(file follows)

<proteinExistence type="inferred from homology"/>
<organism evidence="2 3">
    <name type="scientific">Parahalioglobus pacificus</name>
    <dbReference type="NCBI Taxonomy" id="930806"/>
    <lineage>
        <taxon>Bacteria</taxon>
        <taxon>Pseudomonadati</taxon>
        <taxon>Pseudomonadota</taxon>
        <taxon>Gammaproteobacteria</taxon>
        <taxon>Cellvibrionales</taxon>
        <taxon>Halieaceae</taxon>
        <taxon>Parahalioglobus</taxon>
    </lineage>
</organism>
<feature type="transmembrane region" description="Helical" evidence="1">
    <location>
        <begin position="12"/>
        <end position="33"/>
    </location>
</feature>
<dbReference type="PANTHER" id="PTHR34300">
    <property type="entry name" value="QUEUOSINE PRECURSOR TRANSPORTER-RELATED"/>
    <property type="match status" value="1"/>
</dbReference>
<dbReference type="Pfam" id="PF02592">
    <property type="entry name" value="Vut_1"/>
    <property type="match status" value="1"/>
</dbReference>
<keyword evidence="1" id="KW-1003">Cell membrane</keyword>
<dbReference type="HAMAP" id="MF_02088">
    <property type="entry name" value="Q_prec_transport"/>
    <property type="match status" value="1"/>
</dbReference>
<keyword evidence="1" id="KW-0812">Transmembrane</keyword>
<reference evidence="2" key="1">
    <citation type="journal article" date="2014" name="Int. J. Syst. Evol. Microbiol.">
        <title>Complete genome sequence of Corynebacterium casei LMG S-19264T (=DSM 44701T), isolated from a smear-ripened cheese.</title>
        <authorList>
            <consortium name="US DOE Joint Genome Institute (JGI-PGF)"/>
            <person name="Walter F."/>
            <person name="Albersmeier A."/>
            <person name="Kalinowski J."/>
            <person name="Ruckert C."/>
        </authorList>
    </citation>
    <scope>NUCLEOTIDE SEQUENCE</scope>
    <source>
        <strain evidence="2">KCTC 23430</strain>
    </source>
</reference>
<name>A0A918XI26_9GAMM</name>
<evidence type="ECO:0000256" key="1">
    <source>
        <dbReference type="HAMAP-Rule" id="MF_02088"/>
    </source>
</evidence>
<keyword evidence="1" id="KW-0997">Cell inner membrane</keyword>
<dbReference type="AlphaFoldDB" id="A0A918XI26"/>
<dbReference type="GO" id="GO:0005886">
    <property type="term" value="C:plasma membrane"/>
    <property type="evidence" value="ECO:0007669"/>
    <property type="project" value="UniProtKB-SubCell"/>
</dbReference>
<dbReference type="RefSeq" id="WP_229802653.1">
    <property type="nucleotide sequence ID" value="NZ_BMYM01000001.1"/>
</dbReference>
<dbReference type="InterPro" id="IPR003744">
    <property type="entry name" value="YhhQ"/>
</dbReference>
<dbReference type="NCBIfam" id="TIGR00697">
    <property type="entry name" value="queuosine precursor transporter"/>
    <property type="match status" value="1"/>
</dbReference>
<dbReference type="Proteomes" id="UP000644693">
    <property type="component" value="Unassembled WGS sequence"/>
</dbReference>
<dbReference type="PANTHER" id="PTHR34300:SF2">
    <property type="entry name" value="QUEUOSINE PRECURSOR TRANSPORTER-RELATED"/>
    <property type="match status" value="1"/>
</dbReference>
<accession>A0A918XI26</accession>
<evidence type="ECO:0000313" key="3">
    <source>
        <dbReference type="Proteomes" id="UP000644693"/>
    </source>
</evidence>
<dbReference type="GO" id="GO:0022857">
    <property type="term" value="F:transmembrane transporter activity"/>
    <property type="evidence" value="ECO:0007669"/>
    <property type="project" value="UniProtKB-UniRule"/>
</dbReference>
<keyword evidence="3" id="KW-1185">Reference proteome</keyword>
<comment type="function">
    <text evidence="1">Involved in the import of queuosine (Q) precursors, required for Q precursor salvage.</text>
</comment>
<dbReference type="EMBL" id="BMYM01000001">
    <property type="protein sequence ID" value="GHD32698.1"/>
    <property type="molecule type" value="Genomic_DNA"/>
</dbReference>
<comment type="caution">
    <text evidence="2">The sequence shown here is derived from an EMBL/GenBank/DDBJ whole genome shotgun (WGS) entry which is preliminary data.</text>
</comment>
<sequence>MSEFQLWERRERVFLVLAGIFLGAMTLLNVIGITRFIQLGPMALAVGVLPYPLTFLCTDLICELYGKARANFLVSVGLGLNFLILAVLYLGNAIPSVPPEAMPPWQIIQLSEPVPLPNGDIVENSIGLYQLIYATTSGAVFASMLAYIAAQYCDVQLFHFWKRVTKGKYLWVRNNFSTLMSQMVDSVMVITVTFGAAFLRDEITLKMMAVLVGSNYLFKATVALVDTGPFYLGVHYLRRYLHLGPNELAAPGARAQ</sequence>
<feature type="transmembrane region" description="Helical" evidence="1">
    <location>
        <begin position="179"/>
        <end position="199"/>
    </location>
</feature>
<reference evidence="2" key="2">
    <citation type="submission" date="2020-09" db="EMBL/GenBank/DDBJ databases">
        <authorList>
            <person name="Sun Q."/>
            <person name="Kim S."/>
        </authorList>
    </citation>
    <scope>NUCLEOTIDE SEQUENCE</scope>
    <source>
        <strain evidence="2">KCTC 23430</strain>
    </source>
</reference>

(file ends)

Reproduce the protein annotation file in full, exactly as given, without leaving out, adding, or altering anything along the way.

<proteinExistence type="inferred from homology"/>
<organism evidence="2 3">
    <name type="scientific">Parahalioglobus pacificus</name>
    <dbReference type="NCBI Taxonomy" id="930806"/>
    <lineage>
        <taxon>Bacteria</taxon>
        <taxon>Pseudomonadati</taxon>
        <taxon>Pseudomonadota</taxon>
        <taxon>Gammaproteobacteria</taxon>
        <taxon>Cellvibrionales</taxon>
        <taxon>Halieaceae</taxon>
        <taxon>Parahalioglobus</taxon>
    </lineage>
</organism>
<feature type="transmembrane region" description="Helical" evidence="1">
    <location>
        <begin position="12"/>
        <end position="33"/>
    </location>
</feature>
<dbReference type="PANTHER" id="PTHR34300">
    <property type="entry name" value="QUEUOSINE PRECURSOR TRANSPORTER-RELATED"/>
    <property type="match status" value="1"/>
</dbReference>
<dbReference type="Pfam" id="PF02592">
    <property type="entry name" value="Vut_1"/>
    <property type="match status" value="1"/>
</dbReference>
<keyword evidence="1" id="KW-1003">Cell membrane</keyword>
<dbReference type="HAMAP" id="MF_02088">
    <property type="entry name" value="Q_prec_transport"/>
    <property type="match status" value="1"/>
</dbReference>
<keyword evidence="1" id="KW-0812">Transmembrane</keyword>
<reference evidence="2" key="1">
    <citation type="journal article" date="2014" name="Int. J. Syst. Evol. Microbiol.">
        <title>Complete genome sequence of Corynebacterium casei LMG S-19264T (=DSM 44701T), isolated from a smear-ripened cheese.</title>
        <authorList>
            <consortium name="US DOE Joint Genome Institute (JGI-PGF)"/>
            <person name="Walter F."/>
            <person name="Albersmeier A."/>
            <person name="Kalinowski J."/>
            <person name="Ruckert C."/>
        </authorList>
    </citation>
    <scope>NUCLEOTIDE SEQUENCE</scope>
    <source>
        <strain evidence="2">KCTC 23430</strain>
    </source>
</reference>
<name>A0A918XI26_9GAMM</name>
<evidence type="ECO:0000256" key="1">
    <source>
        <dbReference type="HAMAP-Rule" id="MF_02088"/>
    </source>
</evidence>
<keyword evidence="1" id="KW-0997">Cell inner membrane</keyword>
<dbReference type="AlphaFoldDB" id="A0A918XI26"/>
<dbReference type="GO" id="GO:0005886">
    <property type="term" value="C:plasma membrane"/>
    <property type="evidence" value="ECO:0007669"/>
    <property type="project" value="UniProtKB-SubCell"/>
</dbReference>
<dbReference type="RefSeq" id="WP_229802653.1">
    <property type="nucleotide sequence ID" value="NZ_BMYM01000001.1"/>
</dbReference>
<dbReference type="InterPro" id="IPR003744">
    <property type="entry name" value="YhhQ"/>
</dbReference>
<dbReference type="NCBIfam" id="TIGR00697">
    <property type="entry name" value="queuosine precursor transporter"/>
    <property type="match status" value="1"/>
</dbReference>
<dbReference type="Proteomes" id="UP000644693">
    <property type="component" value="Unassembled WGS sequence"/>
</dbReference>
<dbReference type="PANTHER" id="PTHR34300:SF2">
    <property type="entry name" value="QUEUOSINE PRECURSOR TRANSPORTER-RELATED"/>
    <property type="match status" value="1"/>
</dbReference>
<accession>A0A918XI26</accession>
<evidence type="ECO:0000313" key="3">
    <source>
        <dbReference type="Proteomes" id="UP000644693"/>
    </source>
</evidence>
<dbReference type="GO" id="GO:0022857">
    <property type="term" value="F:transmembrane transporter activity"/>
    <property type="evidence" value="ECO:0007669"/>
    <property type="project" value="UniProtKB-UniRule"/>
</dbReference>
<keyword evidence="3" id="KW-1185">Reference proteome</keyword>
<comment type="function">
    <text evidence="1">Involved in the import of queuosine (Q) precursors, required for Q precursor salvage.</text>
</comment>
<dbReference type="EMBL" id="BMYM01000001">
    <property type="protein sequence ID" value="GHD32698.1"/>
    <property type="molecule type" value="Genomic_DNA"/>
</dbReference>
<comment type="caution">
    <text evidence="2">The sequence shown here is derived from an EMBL/GenBank/DDBJ whole genome shotgun (WGS) entry which is preliminary data.</text>
</comment>
<sequence>MSEFQLWERRERVFLVLAGIFLGAMTLLNVIGITRFIQLGPMALAVGVLPYPLTFLCTDLICELYGKARANFLVSVGLGLNFLILAVLYLGNAIPSVPPEAMPPWQIIQLSEPVPLPNGDIVENSIGLYQLIYATTSGAVFASMLAYIAAQYCDVQLFHFWKRVTKGKYLWVRNNFSTLMSQMVDSVMVITVTFGAAFLRDEITLKMMAVLVGSNYLFKATVALVDTGPFYLGVHYLRRYLHLGPNELAAPGARAQ</sequence>
<feature type="transmembrane region" description="Helical" evidence="1">
    <location>
        <begin position="179"/>
        <end position="199"/>
    </location>
</feature>
<reference evidence="2" key="2">
    <citation type="submission" date="2020-09" db="EMBL/GenBank/DDBJ databases">
        <authorList>
            <person name="Sun Q."/>
            <person name="Kim S."/>
        </authorList>
    </citation>
    <scope>NUCLEOTIDE SEQUENCE</scope>
    <source>
        <strain evidence="2">KCTC 23430</strain>
    </source>
</reference>